Michael on February 18th, 2009
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After weeks of intense negotiation, the new first time home buyer tax credit of $8,000 was signed into law this week.  Here are some first time home buyer tax credit FAQs:

Will I qualify for the credit?

You qualify for the full credit if:

  • You close on a home between January 1, 2009 and December 1, 2009 AND
  • You haven’t owned a home in at least three years AND
  • Your adjusted gross income is less than $75,000 (single) or $150,000 (married).

How much is the first time home buyer tax credit worth?

The credit is for 10% of the purchase price of the home, up to a maximum of $8,000.

What if I wouldn’t owe $8,000 in tax?

Not a problem.  The first time home buyer credit is refundable, meaning that you get the money even if it exceeds what your tax liability would have otherwise been.

Do I have to pay back this money?

No. You keep the $8,000.


Yes, unless you sell the home within three years.

How is this different from the previous version of the home buyer tax credit?

In several ways. Read more about the 2008 version of the first-time home buyer tax credit and note that it

  • Has a maximum value of $7,500.
  • Must be paid back over 15 years.
  • Is applicable to homes purchased after April 9, 2008 and before July 1, 2009.

The new credit seems better.  If I qualify for both, why would choose the old one?

You wouldn’t.

What other questions do you have?  Comments?  Happy to see this credit because you’re about to buy a home?  Ticked off because you bought one in late 2008 or even 2007?  Do ask. Do tell.

Update:  Here are your first time home buyer tax credit options if you buy a home after April 15, 2009.

Second update: Here are the new rules for those who buy their homes after November 6, 2009.

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724 Comments to “First Time Home Buyer Tax Credit – 2009 Version”

  1. Mike says:

    I have a first-time home buyer from 2007 wanting to go back and file a 1040X to claim his credit. Is it true that only the District of Columbia was eligible for this credit in 2007? Taxpayer closed on the house on 12.21.2007.

  2. Michael says:

    @Mike: There was no national first time home buyer tax credit prior to April 2008. DC has had one for sometime – it is not covered in my blog.

  3. I recently bought a house from my stepmother but my dad has been deceased for almost 15 years. Will she be considered a relative & disqualify me from 1st time home buyer credit? Thanks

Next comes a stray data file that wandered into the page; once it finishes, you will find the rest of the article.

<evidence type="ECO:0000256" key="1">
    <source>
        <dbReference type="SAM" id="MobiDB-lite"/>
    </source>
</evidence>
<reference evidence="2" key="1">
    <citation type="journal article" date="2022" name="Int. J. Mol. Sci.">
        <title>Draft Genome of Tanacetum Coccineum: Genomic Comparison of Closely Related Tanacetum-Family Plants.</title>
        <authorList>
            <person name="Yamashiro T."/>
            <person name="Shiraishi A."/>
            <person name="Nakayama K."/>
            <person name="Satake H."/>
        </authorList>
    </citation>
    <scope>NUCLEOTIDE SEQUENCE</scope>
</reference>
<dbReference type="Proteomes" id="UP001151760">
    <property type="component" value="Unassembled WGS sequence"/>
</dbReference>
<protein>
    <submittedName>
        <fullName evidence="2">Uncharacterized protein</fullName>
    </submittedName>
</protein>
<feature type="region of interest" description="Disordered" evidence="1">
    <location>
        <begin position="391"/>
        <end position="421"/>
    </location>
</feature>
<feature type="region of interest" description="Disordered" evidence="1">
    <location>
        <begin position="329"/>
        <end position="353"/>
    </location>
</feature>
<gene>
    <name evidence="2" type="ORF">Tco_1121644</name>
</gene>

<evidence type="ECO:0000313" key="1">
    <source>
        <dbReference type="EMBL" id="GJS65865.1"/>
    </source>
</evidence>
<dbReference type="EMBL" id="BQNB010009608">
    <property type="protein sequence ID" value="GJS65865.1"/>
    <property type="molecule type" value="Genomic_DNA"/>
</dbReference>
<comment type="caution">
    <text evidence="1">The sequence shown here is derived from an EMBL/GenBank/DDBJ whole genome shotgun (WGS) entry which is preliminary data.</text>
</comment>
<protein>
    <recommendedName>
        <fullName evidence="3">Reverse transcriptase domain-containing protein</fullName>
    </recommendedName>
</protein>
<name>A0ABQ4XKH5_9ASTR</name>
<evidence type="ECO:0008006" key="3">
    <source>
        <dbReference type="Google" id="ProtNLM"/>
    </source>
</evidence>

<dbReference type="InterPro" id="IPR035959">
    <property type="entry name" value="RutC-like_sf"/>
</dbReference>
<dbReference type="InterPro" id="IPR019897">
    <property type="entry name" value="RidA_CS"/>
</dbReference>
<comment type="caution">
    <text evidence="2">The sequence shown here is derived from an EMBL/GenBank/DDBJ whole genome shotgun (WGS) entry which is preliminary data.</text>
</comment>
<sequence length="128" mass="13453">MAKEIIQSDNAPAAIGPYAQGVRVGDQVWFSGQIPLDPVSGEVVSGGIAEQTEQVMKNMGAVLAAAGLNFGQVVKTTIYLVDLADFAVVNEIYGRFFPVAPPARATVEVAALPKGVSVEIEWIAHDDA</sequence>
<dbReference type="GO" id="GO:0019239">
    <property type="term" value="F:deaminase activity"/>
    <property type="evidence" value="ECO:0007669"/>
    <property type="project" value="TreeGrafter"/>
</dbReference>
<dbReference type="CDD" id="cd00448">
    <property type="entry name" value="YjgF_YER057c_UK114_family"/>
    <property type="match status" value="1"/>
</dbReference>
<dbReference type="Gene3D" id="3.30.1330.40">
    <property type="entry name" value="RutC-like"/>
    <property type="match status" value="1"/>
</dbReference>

4. Michael says:

    @Laurie: Step-relatives do not appear to be considered close relatives.

  5. justforchild says:

    I was a resident allien by the end of 2009, and my spouse was a non-residnet allien. under publication 519, we elect to be treated as resident allien for the entire year for tax purpose. will this resident allien status dis-qulify us from the 8000 credit?
    Also, will a dual-status allien(not a nonresident allien) be disqulified from the 8000 credit?

  6. Michael says:

    @justforchild: Sorry, the whole resident and non-resident alien issue is beyond the scope of this blog. Suggest you contact the IRS directly. Good luck!

  7. justforchild says:

    I am a resident allien at the end of 2009, and my spouse is a nonresidnet allien in 2009. we elect to be treated as resident allien for tax purpose for the entire year, based on IRS publication 519.
    Will this resident allien status disqulify us from first time home buyer credit?

  8. David says:

    Purchased our home we were renting from my mother in law, but the contract and HUD is only in my name. Before we went through the loan process, my mother in law quit claimed part ownership to my wife to expedite the loan process since the home was in foreclosure. Eventually, due to credit, we settled on just myself on the mortgage and not both of us. Now we cannot claim the credit as married filing jointly, because of the mother/daughter relationship. If I get a letter from the court explaining the quit claim, can we file married filing separate and I get the $4000 since mother in law is not a banned relationship?

  9. Michael says:

    @David: Actually, a mother-in-law is a “banned relationship” since it’s your wife’s mother – if she’s excluded, so are you – no matter whether you file separately or not. Now whether a mother-in-law should be considered a “banned relationship” outside of the first time home buyer tax credit is a matter for another day ;)

  10. David says: